Min-Yoh is the newest star in pianist Satoko Fujii's growing constellation of amazing improvising groups. While the presence of her partner in music and life, virtuoso trumpeter Natsuki Tamura
, is a given, Fujii's musical interactions with a seemingly endless array of top-drawer improvisers from all over the world are almost as intimate. The pair gives the sense that there are never any sidemen in their groups, only equal partners. Watershed
is dedicated to the exploration of Japanese folk music in a 21st century jazz context; three tracks are arrangements of traditional Japanese melodies, while Fujii considers the remaining five to be "her own personal Min-Yoh."
After a brief display of eerily extended brass sounds, "The Thaw" has trombonist Curtis Hasselbring
and Tamura duking it out impressively over Fujii's forceful piano and Andrea Parkins
' long accordion tones. On "Whitewater," Hasselbring radically alters the timbre of his trombone with a mute, while Fujii gets odd mbira-like sonorities out of the piano. This leads to a dramatic release as both discard their sound-altering devices and Tamura and Parkins join in on a jaunty, bounding theme. Leaving no sonic possibilities unexplored, Fujii opens "Cascade" with bizarre inside-the-piano sounds. The meat of this piece is another spectacular double-duet improvisation, with Tamura blowing wild and free over the increasingly agitated Fujii. Essentially an improvised soundscape of extended brass sounds and alien effects from accordion and piano, "Limestone Cave"the CD's most abstract piece is interrupted by a brief composed passage in the middle, while the brief and lovely "Estuary" closes the CD out on a delicate, meditative note.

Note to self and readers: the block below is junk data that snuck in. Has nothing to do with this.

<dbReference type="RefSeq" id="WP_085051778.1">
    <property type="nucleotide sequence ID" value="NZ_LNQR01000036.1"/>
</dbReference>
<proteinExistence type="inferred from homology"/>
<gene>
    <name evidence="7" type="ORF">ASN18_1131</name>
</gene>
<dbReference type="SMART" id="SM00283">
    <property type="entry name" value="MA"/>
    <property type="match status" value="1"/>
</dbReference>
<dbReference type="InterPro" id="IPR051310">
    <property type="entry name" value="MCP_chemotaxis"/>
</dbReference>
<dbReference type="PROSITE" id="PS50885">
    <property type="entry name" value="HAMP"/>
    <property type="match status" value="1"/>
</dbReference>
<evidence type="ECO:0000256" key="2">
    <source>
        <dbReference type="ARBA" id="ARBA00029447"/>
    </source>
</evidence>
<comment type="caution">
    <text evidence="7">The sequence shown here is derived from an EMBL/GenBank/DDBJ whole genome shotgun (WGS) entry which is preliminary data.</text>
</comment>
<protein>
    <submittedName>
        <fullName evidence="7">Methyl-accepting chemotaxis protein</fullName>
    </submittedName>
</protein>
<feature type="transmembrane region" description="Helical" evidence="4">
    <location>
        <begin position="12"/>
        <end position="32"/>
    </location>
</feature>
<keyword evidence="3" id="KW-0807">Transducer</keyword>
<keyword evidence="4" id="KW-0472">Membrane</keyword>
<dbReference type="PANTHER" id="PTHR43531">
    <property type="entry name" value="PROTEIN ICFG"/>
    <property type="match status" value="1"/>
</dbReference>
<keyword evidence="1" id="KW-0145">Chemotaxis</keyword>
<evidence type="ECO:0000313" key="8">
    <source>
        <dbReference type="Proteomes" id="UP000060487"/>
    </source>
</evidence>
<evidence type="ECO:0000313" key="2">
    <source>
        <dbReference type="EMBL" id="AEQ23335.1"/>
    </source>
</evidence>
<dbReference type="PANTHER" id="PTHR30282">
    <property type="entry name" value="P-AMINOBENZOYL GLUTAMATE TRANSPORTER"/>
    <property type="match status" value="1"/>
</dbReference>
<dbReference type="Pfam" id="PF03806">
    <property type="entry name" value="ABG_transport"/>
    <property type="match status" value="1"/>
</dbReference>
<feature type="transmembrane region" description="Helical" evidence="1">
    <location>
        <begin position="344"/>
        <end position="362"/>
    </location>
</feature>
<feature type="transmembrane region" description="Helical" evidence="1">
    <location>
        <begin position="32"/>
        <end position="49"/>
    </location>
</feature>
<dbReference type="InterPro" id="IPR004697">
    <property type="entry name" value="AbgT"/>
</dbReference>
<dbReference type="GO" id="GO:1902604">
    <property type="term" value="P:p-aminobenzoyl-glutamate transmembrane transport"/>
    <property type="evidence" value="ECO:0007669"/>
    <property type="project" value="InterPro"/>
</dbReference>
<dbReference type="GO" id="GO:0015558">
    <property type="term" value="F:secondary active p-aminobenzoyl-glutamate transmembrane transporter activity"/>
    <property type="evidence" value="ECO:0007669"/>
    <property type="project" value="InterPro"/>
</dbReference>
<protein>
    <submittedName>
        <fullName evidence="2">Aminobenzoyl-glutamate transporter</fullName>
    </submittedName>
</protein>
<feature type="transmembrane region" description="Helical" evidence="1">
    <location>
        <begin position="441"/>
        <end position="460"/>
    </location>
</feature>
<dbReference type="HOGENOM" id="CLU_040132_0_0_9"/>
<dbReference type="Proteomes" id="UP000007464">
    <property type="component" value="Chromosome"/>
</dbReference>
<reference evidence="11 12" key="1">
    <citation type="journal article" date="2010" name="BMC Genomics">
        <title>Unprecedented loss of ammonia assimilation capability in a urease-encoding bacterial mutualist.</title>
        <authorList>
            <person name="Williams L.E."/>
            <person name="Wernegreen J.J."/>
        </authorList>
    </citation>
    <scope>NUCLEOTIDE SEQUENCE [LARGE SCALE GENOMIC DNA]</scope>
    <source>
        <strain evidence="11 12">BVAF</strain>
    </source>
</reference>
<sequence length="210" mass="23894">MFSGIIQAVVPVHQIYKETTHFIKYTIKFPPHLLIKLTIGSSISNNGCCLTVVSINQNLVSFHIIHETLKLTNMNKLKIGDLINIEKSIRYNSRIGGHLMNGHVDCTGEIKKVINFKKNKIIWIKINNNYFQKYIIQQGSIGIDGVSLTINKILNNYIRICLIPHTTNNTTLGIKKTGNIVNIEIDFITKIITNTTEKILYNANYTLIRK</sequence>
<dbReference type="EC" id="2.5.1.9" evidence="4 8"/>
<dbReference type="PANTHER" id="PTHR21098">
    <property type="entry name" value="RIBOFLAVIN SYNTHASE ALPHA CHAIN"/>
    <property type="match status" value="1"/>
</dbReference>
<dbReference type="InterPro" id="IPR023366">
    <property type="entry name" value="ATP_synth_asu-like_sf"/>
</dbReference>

The quartet approaches the three traditional Min-Yoh with the same inquisitive and passionate spirit. "Hanagasa Ondo" is downright scary, with Hasselbring's uncanny growling and Fujii's plaintive vocal crying out amidst swirling accordion dissonances and animal-like yelps from Tamura. Perhaps because of Fujii's intensely rhythmic piano work, some of the group's most expressive playingboth ensemble and solotakes place on a quite radical makeover of "Soran Bushi"the subject of a prior and quite different jazz adaptation by tenor saxophonist Billy Harper
. With Fujii's dark and turbulent piano leading the way, the familiar melody is compressed into a series of odd-metered phrases, but it's the traditional lullaby, "Takeda no Komoriuta," that gets the most unusual treatment. Already a rather haunting piece, the quartet slows the tempo further and Tamura plays the melody absolutely straight. From there, the piece slowly breaks down into a spooky, ballad-like collective improvisation.
As with all Fujii recordings, Watershed
contains some very challenging and complex music, amidst quite a bit of beauty and wonder. The juxtaposition of traditional Japanese melodies and this quartet's unusual sensibilitieseven by avant- garde jazz standardsmay ensure that even some of Fujii's longtime fans are perplexed, or even confounded, by this music, yet, there's no denying the passion and virtuosity involved.